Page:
Friday, September 19, 2014

Laser Mark II Sail

A few minutes ago LaserPerformance Sailboats posted this message on their Facebook page.

LaserPerformance introduces the New Standard Laser Mark II Sail! 
This is the sail everyone has been waiting for. Sailors can now enjoy an optimized training experience thanks to the Mark II!
The Mark II is considerably more durable with its bi-radial construction and manufactured with a longer lasting 4.5 ounce Dacron cloth. Optimized sail patches, new luff tube design, larger window, and a blue starburst are all new features on the Mark II!
The Mark II Sail is available now for pre-order on a first come first serve basis. It is available for purchase starting in January 2015.

This appears to be the long-awaited more durable Laser sail that was supposedly being delayed because of Bruce Kirby's lawsuits against the Laser builders and the Laser class.  It looks as if LaserPerformance has decided to give Laser sailors what they want and not let the legal process hold it up any longer.

The sail is available on both the US and European LaserPerformance websites for $395 and £246 respectively - a lot cheaper than the current official Laser sails.

However, there is a bit of a caveat posted on those websites…
Although it has not been approved by the Laser Class or ISAF for competition, it is time to put the training sail out in the market for the sailors to train and enjoy. 
While we wait for its approval, with each purchase the consumer will also receive a rebate coupon towards their purchase of a class approved Mark II sail, if and when it becomes available. Coupon will be valued at $80 redeemable through dealer or directly through LaserPerformance. After class approval, the Mark II starburts will revert back to red. Don't miss a great opportunity, order them as soon as you can.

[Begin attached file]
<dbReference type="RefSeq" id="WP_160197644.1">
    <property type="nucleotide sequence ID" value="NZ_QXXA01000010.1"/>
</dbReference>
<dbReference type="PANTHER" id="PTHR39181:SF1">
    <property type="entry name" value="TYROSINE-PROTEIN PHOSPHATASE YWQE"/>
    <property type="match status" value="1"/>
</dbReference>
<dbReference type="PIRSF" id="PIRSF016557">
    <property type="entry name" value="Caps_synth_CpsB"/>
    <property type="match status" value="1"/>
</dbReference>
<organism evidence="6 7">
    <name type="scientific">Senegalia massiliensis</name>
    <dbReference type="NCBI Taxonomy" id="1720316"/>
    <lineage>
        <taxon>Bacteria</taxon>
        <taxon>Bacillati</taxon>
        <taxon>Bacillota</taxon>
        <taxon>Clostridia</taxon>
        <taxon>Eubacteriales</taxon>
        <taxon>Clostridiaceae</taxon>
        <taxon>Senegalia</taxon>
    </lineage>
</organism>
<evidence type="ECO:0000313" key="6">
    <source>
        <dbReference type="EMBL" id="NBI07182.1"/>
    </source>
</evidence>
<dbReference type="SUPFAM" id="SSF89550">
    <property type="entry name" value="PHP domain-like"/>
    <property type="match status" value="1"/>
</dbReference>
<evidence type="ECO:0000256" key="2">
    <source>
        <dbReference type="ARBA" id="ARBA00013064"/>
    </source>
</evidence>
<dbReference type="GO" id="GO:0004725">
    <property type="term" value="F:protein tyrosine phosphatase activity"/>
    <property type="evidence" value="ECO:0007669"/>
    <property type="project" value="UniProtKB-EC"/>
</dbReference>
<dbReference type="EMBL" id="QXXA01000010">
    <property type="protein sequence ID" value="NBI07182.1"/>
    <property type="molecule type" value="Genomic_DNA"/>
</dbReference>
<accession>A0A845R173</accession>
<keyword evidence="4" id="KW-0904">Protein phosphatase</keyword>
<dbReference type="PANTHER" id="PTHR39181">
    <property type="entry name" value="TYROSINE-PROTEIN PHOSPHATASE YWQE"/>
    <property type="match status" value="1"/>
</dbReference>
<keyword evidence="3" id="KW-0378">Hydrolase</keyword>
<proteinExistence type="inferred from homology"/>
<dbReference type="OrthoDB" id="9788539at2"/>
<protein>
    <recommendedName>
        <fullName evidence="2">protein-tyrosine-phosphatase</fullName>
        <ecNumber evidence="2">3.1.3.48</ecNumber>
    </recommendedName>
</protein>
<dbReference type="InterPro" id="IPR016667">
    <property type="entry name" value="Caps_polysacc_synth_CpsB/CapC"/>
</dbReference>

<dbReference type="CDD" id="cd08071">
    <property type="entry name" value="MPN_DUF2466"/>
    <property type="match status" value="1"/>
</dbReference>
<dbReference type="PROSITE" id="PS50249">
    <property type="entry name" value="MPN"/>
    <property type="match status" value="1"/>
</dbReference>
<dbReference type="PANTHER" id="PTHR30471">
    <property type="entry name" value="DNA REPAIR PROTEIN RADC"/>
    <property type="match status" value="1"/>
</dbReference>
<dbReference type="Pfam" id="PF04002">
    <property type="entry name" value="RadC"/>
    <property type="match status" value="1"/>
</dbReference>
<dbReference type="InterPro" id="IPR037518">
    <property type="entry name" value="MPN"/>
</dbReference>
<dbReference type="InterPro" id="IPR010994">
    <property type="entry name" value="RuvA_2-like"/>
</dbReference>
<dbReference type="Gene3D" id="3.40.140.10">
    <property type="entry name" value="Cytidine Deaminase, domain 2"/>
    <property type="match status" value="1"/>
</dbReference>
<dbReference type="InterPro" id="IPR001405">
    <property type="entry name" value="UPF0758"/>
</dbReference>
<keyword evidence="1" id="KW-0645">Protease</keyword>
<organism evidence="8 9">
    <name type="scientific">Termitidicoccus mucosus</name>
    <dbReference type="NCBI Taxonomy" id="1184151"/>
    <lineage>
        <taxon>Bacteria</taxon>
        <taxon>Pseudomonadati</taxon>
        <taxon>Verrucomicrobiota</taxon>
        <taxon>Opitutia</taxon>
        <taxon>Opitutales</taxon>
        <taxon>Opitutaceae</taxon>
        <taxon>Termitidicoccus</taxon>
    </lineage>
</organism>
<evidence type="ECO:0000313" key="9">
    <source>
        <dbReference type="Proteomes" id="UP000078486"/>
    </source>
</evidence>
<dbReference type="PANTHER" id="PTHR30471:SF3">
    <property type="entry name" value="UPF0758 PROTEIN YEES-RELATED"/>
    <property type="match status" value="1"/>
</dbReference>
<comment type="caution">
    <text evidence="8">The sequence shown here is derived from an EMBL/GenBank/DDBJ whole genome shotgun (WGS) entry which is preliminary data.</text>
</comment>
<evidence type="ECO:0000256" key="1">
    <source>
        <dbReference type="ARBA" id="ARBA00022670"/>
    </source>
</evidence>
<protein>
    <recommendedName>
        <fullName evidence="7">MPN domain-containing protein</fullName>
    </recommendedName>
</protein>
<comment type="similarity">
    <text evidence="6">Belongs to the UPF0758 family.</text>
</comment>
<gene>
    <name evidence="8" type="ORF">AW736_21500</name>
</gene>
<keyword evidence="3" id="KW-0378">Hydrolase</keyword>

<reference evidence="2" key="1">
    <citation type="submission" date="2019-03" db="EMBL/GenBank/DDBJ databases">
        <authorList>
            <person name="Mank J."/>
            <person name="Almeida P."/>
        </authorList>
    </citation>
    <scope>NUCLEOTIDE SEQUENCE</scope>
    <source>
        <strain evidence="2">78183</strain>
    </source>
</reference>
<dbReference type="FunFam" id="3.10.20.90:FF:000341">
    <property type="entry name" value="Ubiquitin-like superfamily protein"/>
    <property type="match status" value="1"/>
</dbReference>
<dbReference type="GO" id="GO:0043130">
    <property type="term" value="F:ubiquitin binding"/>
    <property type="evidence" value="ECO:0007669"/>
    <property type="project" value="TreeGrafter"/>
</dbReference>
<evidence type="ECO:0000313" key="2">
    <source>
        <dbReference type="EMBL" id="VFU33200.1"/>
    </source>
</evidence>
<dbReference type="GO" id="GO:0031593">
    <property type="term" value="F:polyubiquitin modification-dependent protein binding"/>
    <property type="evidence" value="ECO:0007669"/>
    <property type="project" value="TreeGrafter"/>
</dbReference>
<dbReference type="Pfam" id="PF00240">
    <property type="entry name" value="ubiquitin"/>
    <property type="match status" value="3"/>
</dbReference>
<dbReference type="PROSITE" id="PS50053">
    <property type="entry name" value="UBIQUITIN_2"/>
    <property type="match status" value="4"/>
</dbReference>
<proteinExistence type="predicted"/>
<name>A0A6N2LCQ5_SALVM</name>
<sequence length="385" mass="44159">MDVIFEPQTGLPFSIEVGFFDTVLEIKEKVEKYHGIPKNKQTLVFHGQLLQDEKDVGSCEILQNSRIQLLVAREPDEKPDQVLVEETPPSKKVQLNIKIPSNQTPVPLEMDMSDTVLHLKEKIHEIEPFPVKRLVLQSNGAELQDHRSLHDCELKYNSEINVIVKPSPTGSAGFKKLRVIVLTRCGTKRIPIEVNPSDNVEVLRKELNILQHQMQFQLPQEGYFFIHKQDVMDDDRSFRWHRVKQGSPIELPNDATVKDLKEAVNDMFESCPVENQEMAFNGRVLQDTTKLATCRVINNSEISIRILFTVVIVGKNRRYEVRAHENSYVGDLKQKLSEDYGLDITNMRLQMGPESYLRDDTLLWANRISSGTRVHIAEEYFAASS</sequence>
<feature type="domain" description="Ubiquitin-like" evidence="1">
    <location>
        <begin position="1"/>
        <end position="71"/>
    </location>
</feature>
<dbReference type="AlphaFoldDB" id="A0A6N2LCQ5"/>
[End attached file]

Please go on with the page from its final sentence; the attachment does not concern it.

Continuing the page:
I wonder what the response of the class will be. Can we even approve it while the legal battle continues?

Of course I am sure that the conspiracy theorists will see this as some kind of tactic in the war for global domination between LaserPerformance and Global Sailing, and others will whine that you can buy cheaper "training" sails elsewhere. But I'm a "glass half full" kind of guy and prefer to see it as a positive step in the right direction.


Anonymous said...

It isn't April 1, is it?

Now will this be a legal (LP) illegal (ILCA/ISAF) sail or what?


Tillerman said...

LOL Wavedancer. I must admit I did have to check the date first. This sail is not approved but is the same design that they hope will eventually be approved. Except the approved ones will then have a red logo instead of a blue logo.

torrid said...

I know they own the trade mark to the Laser starburst logo. However regardless of color, per the Kirby agreements can they put it on anything that isn't class legal? And yes, I know how concerned LP is with honoring the Kirby agreements.

Tillerman said...

I have no idea. I have never seen the contracts between Bruce Kirby and the Laser builders.

In any case, didn't Bruce Kirby terminate his agreement with LaserPerformance at some point during his legal battle with them? That's why the class changed the Fundamental Rule so that a Laser would still be a legal Laser even though there was no longer any agreement in force between LaserPerformance and Bruce Kirby or Bruce Kirby Inc.

R1 said...

It looks great! And a decent price. I'm tempted, but it's that or a legal one. A few more photos and a review would be useful by someone that's proved to be an early adopter...

Tillerman said...

I am tempted too R1 but I am struggling to understand how and when I would use it.

It's not class legal so I couldn't use it at any class-sanctioned Laser regattas.

Some local fleets allow Intensity or APS practice sails in their local fleet racing. Maybe some of them will allow this sail too in which case I could use it in their races. But it still costs almost 3 times what an Intensity sail would be so, why should I want to use it, unless it is also has more than 3 times the life?

So what's left? The thrill of being an early adopter? A chance to get familiar with it's characteristics before it becomes legal, if it ever does?